The main objective of the BEACON project is to develop novel communication technologies that go beyond the conventional separate source and channel coding architecture in order to meet the extreme latency and energy efficiency requirements of emerging applications. In BEACON, we have not only studied the fundamental theoretical limits of such communication systems, but also developed practical coding and communication techniques, and designed and implemented these techniques through proof-of-concept demonstrators.
The work carried out within BEACON so far can be divided into three main thrusts. The first thrust focused on developing theoretical performance bounds. Such bounds serve as benchmarks for practical implementations. For example, if we know the capacity of a communication channel, this sets an upper bound on any communication system in terms of the reliable rate of communication. No system can transmit information beyond this rate in a reliable manner. In BEACON, we have developed such performance bounds for unconventional communication applications, mainly focusing on distributed learning.

The second thrust of the project focused on developing coding and communication schemes that can be used in practice. In particular, we have pioneered joint source-channel coding (JSCC) techniques based on data-driven deep learning tools. We have designed low-latency and low-power communication schemes, where both the transmitter and the receiver are modelled by deep neural networks. Our work in this area opened up the new research direction of semantic communications. In addition to many highly-cited publications, we have also filed patents.

Finally, in BEACON, we have also implemented some of the developed communication schemes on a software radio platform as a proof-of-concept. We have used this platform to demonstrate our ideas in action to potential industry partners.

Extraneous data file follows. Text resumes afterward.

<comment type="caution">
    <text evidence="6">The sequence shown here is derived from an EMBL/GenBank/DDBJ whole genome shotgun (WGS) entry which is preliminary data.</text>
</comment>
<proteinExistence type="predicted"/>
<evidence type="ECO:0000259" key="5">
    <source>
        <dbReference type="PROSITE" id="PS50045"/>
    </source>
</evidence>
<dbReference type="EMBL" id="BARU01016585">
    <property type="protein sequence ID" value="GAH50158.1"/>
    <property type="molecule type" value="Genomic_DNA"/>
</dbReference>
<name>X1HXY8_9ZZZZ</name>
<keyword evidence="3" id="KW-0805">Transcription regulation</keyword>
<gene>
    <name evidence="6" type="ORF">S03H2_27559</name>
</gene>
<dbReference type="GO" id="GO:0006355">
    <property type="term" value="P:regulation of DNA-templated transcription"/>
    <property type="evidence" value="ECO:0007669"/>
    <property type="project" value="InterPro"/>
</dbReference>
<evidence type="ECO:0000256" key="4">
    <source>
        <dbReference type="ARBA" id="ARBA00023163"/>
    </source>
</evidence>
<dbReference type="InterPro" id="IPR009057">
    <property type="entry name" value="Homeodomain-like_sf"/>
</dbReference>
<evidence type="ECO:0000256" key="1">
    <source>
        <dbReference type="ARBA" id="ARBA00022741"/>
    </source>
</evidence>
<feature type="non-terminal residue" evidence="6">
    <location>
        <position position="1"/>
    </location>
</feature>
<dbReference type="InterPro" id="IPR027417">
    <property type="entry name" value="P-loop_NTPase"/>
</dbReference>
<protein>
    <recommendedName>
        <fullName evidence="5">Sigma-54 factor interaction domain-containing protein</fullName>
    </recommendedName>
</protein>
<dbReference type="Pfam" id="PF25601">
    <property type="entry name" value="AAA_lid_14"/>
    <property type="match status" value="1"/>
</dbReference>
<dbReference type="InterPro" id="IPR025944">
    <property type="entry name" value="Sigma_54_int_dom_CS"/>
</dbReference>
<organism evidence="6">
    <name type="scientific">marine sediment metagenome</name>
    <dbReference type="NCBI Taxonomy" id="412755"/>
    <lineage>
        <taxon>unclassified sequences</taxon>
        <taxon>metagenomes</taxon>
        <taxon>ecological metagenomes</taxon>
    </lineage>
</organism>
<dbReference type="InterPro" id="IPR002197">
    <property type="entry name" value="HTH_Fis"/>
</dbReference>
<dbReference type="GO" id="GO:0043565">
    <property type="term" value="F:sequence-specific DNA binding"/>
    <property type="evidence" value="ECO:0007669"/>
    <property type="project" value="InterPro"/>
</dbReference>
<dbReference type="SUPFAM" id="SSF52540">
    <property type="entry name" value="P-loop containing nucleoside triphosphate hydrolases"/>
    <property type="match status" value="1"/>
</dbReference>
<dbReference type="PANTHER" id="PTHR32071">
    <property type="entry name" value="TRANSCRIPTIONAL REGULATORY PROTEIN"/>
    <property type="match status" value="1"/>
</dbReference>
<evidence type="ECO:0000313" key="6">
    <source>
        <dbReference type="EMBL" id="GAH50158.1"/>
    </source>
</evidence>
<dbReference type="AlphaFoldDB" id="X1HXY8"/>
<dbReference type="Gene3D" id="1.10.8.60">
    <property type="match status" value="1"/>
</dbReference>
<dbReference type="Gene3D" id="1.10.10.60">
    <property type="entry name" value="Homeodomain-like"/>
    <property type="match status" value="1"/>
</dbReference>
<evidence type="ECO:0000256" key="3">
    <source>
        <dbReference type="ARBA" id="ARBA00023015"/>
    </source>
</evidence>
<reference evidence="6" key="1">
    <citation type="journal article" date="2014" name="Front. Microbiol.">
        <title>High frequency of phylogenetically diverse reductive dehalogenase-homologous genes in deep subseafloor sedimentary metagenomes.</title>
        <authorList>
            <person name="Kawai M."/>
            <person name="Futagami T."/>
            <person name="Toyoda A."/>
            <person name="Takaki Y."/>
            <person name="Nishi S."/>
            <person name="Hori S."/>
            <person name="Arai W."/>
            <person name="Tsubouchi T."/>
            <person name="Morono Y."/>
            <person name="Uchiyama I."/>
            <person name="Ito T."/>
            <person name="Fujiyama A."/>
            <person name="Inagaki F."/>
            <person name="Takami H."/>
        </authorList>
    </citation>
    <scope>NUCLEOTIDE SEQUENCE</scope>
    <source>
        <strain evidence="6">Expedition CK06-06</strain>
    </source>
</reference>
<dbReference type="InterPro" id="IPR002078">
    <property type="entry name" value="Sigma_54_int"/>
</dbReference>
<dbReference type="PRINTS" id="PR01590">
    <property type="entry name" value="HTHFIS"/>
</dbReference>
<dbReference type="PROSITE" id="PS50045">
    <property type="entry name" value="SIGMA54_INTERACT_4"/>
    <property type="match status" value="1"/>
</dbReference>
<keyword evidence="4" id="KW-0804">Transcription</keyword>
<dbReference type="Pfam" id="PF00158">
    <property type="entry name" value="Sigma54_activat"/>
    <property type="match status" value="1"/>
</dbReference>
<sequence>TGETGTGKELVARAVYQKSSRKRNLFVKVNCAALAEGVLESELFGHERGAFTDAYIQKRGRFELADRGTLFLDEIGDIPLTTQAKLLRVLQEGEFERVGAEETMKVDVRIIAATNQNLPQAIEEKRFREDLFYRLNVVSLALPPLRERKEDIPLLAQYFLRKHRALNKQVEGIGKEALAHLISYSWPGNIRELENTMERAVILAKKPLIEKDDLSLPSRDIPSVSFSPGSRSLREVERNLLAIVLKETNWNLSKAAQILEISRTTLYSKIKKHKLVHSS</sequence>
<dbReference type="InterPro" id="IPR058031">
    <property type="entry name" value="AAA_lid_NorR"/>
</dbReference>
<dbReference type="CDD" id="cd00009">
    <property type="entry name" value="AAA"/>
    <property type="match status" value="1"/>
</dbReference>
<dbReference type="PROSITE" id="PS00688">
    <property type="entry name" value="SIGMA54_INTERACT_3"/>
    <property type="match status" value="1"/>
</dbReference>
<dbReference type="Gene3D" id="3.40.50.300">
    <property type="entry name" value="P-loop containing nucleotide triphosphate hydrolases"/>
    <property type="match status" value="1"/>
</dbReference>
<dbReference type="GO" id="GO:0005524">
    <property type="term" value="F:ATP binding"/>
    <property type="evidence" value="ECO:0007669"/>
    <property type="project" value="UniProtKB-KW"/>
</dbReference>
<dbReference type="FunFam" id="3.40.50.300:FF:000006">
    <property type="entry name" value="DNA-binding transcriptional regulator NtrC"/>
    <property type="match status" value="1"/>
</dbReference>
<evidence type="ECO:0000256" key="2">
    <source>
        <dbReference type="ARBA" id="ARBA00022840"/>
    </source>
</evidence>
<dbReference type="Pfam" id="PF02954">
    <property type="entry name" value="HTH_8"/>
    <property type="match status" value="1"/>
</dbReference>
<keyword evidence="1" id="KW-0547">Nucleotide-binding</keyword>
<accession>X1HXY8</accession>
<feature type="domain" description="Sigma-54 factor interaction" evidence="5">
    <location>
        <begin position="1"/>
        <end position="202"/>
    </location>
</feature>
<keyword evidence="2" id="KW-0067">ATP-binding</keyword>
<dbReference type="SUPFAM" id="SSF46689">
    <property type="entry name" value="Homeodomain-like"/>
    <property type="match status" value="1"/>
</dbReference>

We have made progress beyond the state-of-the-art in all three thrusts mentioned above. We have developed new performance bounds using tools from information theory and optimization tools for distributed communication and machine learning problems.

We have developed both performance bounds and practical caching and coded delivery schemes for efficient delivery of popular content over wireless edge networks.

We have developed novel coded computing paradigms for efficient and private distributed computing taking into account the presence of straggling servers.

Another significant achievement of the project is the design of a novel JSCC techniques for wireless image and video transmission. We have shown that our technology outperforms the combination of state-of-the-art compression and channel coding techniques, both of which are products of decades-long research and standardisation efforts. Our results are impressive as i) they achieve better performance, ii) they do not require accurate channel estimation and feedback, iii) they can easily adapt to different source and channel distributions and reconstruction metrics, and iv) they have much less complexity.

We have developed state-of-the-art results in distributed machine learning and inference problems over noisy communication channels. In particular, in an award-winning paper, we have introduced the concept of "over-the-air computation" to significantly accelerate distributed learning in wireless edge networks.

We have identified new security and privacy threats in distributed learning problems, and proposed novel information and coding theoretic techniques to mitigate such threats.
BEACON project summary.